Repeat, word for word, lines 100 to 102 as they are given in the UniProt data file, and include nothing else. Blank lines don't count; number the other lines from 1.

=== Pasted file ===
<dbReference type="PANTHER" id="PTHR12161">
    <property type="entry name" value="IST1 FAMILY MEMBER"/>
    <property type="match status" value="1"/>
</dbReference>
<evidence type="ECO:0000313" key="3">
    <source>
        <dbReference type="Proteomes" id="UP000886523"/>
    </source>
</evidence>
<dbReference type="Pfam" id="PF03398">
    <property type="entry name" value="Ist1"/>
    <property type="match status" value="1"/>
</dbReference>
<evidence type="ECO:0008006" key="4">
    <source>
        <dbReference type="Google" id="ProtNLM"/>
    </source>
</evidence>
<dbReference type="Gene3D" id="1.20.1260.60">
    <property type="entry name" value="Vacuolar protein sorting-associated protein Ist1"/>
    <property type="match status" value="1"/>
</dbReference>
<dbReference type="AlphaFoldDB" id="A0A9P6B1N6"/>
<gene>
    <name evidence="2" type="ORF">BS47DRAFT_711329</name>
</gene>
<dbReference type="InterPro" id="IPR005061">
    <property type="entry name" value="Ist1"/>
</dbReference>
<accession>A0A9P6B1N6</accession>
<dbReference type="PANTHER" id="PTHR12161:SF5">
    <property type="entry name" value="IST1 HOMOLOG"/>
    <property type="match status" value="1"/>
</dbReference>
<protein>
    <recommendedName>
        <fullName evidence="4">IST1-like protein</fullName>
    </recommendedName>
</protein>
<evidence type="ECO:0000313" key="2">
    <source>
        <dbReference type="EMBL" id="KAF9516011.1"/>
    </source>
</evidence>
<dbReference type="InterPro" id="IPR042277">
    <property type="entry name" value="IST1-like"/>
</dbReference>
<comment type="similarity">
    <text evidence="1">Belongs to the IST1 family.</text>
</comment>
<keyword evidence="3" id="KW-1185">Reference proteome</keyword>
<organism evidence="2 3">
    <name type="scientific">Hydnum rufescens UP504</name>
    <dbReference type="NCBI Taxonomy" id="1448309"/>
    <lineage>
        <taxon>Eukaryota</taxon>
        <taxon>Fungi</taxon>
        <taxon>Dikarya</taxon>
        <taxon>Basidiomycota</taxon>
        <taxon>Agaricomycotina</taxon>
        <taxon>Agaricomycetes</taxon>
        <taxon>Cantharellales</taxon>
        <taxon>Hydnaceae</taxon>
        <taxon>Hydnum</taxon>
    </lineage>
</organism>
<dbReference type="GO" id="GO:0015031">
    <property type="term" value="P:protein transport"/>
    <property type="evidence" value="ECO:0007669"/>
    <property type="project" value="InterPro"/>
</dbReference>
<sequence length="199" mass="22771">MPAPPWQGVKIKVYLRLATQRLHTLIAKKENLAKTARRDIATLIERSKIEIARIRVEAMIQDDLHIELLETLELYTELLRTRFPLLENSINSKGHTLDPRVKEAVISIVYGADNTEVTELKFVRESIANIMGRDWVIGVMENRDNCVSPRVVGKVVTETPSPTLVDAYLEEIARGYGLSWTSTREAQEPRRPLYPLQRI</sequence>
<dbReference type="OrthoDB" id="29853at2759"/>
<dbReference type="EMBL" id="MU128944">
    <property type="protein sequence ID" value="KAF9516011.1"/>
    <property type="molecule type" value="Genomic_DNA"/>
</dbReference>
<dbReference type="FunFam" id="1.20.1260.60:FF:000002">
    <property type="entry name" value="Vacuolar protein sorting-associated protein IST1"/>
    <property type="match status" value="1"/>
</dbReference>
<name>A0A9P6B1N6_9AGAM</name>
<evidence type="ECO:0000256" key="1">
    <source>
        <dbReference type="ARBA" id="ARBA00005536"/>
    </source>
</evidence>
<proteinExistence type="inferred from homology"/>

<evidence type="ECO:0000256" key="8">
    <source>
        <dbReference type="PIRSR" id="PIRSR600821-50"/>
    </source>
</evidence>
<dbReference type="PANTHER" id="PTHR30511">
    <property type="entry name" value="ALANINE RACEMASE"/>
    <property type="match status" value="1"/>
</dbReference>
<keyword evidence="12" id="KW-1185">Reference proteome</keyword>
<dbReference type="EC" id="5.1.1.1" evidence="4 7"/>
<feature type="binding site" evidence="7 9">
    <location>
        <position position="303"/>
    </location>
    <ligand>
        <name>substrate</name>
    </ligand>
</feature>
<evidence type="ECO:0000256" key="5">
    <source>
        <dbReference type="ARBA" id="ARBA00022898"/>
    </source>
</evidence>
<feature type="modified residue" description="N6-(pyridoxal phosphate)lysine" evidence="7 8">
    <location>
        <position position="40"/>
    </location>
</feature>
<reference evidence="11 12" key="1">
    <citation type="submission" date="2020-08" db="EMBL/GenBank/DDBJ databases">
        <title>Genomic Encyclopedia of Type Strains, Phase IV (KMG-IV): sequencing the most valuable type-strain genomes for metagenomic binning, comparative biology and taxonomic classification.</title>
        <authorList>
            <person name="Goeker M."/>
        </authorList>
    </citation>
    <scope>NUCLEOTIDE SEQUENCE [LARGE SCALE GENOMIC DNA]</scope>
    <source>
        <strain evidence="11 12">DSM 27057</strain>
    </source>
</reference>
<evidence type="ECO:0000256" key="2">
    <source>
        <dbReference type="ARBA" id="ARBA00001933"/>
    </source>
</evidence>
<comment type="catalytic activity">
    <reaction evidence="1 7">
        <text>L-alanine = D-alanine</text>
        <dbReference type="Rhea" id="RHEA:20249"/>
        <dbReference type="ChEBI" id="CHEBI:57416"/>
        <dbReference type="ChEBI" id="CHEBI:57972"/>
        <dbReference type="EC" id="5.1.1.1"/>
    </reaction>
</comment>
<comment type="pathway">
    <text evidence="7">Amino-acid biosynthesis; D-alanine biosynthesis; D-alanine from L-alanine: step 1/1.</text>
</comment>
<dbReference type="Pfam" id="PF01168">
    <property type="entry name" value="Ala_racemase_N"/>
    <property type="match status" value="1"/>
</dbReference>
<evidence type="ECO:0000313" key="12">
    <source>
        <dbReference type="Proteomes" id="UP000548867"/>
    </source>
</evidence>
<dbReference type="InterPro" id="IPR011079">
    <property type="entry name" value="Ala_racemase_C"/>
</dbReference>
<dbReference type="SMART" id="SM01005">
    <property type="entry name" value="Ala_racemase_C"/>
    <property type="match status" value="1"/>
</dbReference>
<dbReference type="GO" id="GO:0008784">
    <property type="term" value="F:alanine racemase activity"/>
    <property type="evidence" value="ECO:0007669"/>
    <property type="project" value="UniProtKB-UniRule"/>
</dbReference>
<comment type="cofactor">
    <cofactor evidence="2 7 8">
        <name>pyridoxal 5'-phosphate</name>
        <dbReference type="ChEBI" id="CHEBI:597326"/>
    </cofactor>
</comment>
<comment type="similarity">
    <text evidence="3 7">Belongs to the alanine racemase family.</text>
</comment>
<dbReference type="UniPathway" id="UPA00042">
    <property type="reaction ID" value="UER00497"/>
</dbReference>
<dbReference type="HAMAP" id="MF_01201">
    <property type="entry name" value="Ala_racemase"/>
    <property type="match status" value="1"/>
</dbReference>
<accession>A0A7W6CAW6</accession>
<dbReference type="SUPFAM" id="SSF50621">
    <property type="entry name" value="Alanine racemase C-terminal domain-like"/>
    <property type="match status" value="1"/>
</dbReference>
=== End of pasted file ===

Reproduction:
<feature type="binding site" evidence="7 9">
    <location>
        <position position="303"/>